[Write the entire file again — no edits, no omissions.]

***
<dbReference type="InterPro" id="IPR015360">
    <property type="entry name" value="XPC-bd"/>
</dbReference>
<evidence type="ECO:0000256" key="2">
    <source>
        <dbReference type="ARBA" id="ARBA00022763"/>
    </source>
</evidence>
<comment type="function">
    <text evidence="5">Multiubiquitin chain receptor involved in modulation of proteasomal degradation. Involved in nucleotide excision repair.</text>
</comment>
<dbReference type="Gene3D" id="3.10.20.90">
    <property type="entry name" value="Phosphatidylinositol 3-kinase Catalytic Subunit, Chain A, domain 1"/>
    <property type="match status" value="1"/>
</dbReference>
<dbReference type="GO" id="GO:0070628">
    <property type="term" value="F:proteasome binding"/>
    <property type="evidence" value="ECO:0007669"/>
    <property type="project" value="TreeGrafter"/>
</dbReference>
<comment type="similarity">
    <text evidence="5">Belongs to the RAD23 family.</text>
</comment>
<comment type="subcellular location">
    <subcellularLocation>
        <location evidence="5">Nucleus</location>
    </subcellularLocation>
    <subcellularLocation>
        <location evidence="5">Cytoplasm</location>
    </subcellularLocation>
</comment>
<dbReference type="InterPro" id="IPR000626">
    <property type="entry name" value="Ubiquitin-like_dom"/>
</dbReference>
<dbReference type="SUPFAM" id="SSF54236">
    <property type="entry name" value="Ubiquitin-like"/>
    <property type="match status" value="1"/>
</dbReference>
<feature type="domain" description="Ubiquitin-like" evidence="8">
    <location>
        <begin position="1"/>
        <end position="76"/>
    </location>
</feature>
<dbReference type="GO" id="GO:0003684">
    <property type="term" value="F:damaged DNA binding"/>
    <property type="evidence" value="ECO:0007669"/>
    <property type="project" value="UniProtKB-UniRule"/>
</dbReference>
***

<dbReference type="InterPro" id="IPR015360">
    <property type="entry name" value="XPC-bd"/>
</dbReference>
<evidence type="ECO:0000256" key="2">
    <source>
        <dbReference type="ARBA" id="ARBA00022763"/>
    </source>
</evidence>
<comment type="function">
    <text evidence="5">Multiubiquitin chain receptor involved in modulation of proteasomal degradation. Involved in nucleotide excision repair.</text>
</comment>
<dbReference type="Gene3D" id="3.10.20.90">
    <property type="entry name" value="Phosphatidylinositol 3-kinase Catalytic Subunit, Chain A, domain 1"/>
    <property type="match status" value="1"/>
</dbReference>
<dbReference type="GO" id="GO:0070628">
    <property type="term" value="F:proteasome binding"/>
    <property type="evidence" value="ECO:0007669"/>
    <property type="project" value="TreeGrafter"/>
</dbReference>
<comment type="similarity">
    <text evidence="5">Belongs to the RAD23 family.</text>
</comment>
<comment type="subcellular location">
    <subcellularLocation>
        <location evidence="5">Nucleus</location>
    </subcellularLocation>
    <subcellularLocation>
        <location evidence="5">Cytoplasm</location>
    </subcellularLocation>
</comment>
<dbReference type="InterPro" id="IPR000626">
    <property type="entry name" value="Ubiquitin-like_dom"/>
</dbReference>
<dbReference type="SUPFAM" id="SSF54236">
    <property type="entry name" value="Ubiquitin-like"/>
    <property type="match status" value="1"/>
</dbReference>
<feature type="domain" description="Ubiquitin-like" evidence="8">
    <location>
        <begin position="1"/>
        <end position="76"/>
    </location>
</feature>
<dbReference type="GO" id="GO:0003684">
    <property type="term" value="F:damaged DNA binding"/>
    <property type="evidence" value="ECO:0007669"/>
    <property type="project" value="UniProtKB-UniRule"/>
</dbReference>